Photos showing cleaning activities (Otto Bartel, 1984; Brüder Basch, 1956, 1966, 1969; Fritz Kern, 1954; Rita Prandl, 1954), VGA, Courtesy of VGA.
Talking with Georg, we agreed to film the process of cleaning and organizing, which was scheduled to last four hours.8 As is typical for this kind of labor, the cleaning took much longer than we expected and did not finish with the fourth hour. Later on, Georg did another round on his own. While he was sorting the last photographs into the appropriate archive drawers he found one more image showing cleaning labor, shot at the Vorwärts-Haus in the 1980s. It belongs to a series of photographs categorized as >Reinigungstätigkeiten< [cleaning activities], which we had found before in the digitized part of the archive.
>Reinigungstätigkeiten< (1984), VGA, photographer: Otto Bartel, Courtesy by VGA.
Attending the ghosts of reproductive labor in and around the Archive of the Workers’ Movements brings up questions of who cleans archives during a struggle or after the uprisings. Who maintains archives of struggles, especially independent ones? How can reproductive labor become part of planetary care—on the streets and in the archives through the entanglement of human and more-than-human worlds?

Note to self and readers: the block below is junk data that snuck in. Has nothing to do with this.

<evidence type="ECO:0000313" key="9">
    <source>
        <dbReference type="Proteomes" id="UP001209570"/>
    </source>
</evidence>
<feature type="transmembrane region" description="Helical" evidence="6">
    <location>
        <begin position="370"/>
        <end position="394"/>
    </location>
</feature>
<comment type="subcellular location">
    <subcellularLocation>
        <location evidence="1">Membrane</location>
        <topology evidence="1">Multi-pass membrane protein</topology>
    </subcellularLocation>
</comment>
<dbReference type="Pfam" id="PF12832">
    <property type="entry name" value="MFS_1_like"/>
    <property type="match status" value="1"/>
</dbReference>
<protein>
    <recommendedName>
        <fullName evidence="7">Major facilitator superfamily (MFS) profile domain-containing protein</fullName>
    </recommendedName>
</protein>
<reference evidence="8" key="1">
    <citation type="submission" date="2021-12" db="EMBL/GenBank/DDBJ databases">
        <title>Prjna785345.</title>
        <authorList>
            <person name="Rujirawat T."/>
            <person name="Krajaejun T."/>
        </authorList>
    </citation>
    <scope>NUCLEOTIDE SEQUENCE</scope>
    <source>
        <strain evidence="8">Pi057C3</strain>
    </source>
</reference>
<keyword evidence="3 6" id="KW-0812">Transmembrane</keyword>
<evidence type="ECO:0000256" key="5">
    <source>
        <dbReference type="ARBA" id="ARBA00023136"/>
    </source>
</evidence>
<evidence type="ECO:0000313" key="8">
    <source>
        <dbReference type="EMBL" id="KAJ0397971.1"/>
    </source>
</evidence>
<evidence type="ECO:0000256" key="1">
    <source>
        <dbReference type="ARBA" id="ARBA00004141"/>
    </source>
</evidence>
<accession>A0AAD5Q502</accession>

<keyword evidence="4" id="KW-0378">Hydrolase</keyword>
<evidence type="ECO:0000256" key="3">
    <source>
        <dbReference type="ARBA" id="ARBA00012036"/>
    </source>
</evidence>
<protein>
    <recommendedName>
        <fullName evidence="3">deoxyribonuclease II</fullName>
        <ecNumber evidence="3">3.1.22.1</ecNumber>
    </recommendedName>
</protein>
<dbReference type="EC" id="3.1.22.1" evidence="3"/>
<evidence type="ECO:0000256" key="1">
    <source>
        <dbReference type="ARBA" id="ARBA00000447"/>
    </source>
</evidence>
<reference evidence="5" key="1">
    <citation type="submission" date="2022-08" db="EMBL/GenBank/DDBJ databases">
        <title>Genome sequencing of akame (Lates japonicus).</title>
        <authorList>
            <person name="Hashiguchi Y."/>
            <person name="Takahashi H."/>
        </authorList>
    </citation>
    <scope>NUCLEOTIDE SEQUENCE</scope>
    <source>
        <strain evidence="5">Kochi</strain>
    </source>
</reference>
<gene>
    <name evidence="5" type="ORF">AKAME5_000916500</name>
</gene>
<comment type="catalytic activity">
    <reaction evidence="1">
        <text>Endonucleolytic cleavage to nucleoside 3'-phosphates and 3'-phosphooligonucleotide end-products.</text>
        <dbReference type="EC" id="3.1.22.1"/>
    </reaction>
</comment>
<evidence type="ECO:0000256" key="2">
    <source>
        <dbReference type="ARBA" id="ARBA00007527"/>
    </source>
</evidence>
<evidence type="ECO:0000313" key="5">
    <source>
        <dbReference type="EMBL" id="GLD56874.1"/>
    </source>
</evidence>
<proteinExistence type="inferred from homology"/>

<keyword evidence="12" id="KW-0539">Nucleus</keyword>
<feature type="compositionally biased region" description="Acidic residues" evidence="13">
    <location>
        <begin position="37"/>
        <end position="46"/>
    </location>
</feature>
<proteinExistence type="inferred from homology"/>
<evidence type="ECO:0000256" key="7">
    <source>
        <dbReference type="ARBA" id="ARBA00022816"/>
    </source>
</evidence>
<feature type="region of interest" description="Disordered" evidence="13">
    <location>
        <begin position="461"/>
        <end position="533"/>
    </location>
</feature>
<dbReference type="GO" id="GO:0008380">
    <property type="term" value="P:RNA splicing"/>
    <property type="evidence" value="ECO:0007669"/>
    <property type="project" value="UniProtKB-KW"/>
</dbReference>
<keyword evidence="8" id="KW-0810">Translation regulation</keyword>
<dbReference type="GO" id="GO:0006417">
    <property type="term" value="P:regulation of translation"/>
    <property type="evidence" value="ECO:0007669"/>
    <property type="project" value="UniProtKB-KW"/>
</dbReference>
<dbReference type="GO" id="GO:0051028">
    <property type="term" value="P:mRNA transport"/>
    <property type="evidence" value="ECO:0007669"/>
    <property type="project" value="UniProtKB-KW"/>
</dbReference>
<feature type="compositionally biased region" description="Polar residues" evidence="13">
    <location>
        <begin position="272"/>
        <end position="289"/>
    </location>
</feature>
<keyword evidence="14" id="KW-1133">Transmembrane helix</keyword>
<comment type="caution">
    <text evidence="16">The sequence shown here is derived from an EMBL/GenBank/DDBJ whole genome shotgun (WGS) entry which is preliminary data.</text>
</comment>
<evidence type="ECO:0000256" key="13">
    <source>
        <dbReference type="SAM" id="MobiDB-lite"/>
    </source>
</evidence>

As we are guests on this damaged planet, with its ecological crises and social and geopolitical asymmetries, how can we collectively look for and bravely face the multiple unruly ghosts of human-instigated destruction?
>Reinigungstätigkeiten< (1963), VGA, Courtesy by VGA.
The following paragraph is from our poster “The Unorganizable Organize Themselves” (2022) produced as part of “HOCH DIE LAPPEN” [“RAISE THE RAGS”]:
Almost 200 people get together. With cleaning buckets, rags and mops, they stepped out of the invisible sphere of their work. People from all over the world who work in the cleaning sector in Europe. Most of them identify as diverse, female, and/or are read as women by us. Many have moved to another country for their work, but there are also some who work where they were born. They work with and without contracts for international cleaning companies, or for their subcontractors, with and without papers, in self-organized cooperatives or for regional administrations, in the household for their own families or for someone else's—often far away from their loved ones. Most of the time, their work is poorly paid or not paid at all.